from my sketchbook: an exercise in selfishness

Spread the love

Oh, what miracle has made you the way you are?
My wife’’s grandmother turned 101 this past July. When I met her nearly thirty years ago, she was a feisty, strong-willed woman who called things as she saw them and took no shit from anyone. She came from humble beginnings in Russia and lived an even more humble existence upon her arrival in the United States. She single-handedly raised two children – and by “single-handedly”, I mean that she got absolutely no help from her perpetually out-of-work husband. Eventually, her husband, through some shrewd maneuvering, became prosperous and his latent financial success allowed her to enjoy the life she always longed for and certainly deserved. She doted on and cared deeply for her children, their ensuing spouses and subsequent children. She hosted elaborate Sunday dinners and made sure everyone was abundantly satisfied. She was generous to a fault, but she also enjoyed frequent gambling excursions to “the casinas” — as she called them — to win more money with which to be charitable.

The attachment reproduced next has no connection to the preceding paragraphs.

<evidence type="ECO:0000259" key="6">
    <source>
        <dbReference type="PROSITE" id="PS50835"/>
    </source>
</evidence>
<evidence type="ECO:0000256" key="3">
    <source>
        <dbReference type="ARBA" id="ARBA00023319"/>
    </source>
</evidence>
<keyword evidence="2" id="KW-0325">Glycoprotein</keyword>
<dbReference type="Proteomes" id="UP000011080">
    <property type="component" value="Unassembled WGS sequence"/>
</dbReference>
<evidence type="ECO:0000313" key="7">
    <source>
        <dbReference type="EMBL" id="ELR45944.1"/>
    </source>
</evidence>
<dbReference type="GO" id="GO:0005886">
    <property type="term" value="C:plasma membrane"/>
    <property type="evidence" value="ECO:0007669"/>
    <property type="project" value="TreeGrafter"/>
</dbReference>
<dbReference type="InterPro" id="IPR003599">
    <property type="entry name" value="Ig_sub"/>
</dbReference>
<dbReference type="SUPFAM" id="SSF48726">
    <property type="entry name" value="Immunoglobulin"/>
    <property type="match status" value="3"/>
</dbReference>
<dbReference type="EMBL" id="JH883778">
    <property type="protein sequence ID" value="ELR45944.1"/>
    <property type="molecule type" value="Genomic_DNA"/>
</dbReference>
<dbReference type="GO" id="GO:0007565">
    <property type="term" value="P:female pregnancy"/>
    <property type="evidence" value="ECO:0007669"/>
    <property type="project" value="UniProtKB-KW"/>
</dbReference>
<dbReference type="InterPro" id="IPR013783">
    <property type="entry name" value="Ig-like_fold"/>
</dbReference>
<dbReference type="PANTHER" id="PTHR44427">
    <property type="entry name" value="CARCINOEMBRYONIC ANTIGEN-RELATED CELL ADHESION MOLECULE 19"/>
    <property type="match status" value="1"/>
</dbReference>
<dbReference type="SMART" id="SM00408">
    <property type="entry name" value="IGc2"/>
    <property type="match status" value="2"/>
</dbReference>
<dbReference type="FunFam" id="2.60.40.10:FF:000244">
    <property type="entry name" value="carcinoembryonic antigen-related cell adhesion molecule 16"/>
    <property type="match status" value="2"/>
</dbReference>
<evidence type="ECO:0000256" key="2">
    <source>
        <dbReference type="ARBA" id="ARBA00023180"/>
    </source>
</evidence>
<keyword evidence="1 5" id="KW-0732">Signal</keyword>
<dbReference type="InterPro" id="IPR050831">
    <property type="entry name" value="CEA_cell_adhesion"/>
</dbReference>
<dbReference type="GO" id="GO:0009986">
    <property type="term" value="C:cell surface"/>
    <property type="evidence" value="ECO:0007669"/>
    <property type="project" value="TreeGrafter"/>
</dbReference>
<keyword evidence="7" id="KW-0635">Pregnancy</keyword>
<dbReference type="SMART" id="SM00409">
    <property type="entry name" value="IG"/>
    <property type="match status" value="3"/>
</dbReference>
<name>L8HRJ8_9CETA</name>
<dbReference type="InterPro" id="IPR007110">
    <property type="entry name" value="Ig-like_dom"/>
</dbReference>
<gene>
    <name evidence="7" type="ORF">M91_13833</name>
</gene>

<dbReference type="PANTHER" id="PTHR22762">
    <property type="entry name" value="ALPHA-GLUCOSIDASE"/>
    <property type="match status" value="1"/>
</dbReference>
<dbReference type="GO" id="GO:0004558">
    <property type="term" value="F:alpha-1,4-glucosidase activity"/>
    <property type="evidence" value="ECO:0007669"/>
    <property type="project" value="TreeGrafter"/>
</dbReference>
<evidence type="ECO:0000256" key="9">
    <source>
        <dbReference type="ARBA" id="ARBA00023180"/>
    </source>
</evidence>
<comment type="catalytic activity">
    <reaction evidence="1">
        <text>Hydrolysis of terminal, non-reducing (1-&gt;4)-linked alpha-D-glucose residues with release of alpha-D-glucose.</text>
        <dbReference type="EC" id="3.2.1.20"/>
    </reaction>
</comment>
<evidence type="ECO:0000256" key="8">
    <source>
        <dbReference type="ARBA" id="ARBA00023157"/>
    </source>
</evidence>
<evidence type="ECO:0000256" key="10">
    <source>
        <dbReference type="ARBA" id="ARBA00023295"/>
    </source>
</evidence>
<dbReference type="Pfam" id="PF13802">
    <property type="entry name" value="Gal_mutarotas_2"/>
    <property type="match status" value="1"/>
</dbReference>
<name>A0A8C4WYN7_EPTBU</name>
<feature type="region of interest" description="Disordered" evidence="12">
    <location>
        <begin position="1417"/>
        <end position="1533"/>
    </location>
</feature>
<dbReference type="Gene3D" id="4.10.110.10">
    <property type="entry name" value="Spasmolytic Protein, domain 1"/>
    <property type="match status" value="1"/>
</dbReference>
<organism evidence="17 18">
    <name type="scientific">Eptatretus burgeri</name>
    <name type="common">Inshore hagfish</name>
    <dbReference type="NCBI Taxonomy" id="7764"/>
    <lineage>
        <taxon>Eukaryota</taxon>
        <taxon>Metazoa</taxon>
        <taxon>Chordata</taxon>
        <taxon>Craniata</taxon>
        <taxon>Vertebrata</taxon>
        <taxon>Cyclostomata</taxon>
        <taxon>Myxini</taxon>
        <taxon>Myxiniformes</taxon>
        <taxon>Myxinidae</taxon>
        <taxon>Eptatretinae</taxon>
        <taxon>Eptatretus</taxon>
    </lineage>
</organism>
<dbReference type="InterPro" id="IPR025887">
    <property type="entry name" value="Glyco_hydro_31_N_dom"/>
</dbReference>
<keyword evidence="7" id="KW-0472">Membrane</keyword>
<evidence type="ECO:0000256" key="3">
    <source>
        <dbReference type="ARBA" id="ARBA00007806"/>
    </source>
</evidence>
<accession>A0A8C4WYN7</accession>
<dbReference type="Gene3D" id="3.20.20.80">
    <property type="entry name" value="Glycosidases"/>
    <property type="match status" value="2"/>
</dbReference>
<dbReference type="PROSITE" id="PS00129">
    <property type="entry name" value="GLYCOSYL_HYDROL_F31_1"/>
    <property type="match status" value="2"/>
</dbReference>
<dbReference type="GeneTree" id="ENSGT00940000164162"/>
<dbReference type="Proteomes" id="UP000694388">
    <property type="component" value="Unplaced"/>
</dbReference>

My wife’s grandmother always held a special place in her heart for her grandchildren and that place grew larger as offspring multiplied with progeny of their own. With the birth of my son twenty-four years ago, the family welcomed the first great-grandchild of the generation. I began referring to my wife’s grandmother as “GG”, short for “great grandmother”. She approvingly responded to the nickname.

GG lived on her own until well into her 90s. She currently resides in a gracious assisted-living facility. Although her memory is failing with each passing day, her spunky spirit still regularly surfaces. She was lively and animated at her 100th birthday celebration last year, cracking wise in front of an audience of extended family and friends. More recently, she wandered into another resident’s room late one night and demanded that she ““get the hell of my bed!”” Lately, though, her pace has slowed, her recognition skills have diminished and her demeanor wavers between happy and terribly sad. After all, she is 101.

My wife’s cousin Cuz went to visit GG this past week, as she is his grandmother, too. He hadn’t seen her in a long while and arrived to find her in bed, quiet and melancholy. He brought her some ice cream — an all-time favorite — and it seemed to perk her up a bit, but GG was still despondent and detached. Cuz concluded his visit, kissed GG goodbye and went out to his car. On his way home to see his own family, he called his sister. Sis answered the phone in a harried manner, obviously preoccupied with plans and activities concerning her own two children. Cuz reported on GG’s status and suggested that Sis pay her a visit of her own. Sis hesitated, then said, “You mean now?  Can’t it wait until Friday?”

Cuz was silent for a moment, and then answered, “I don’’t know, Sis. I’m not a doctor.”




Leave a Reply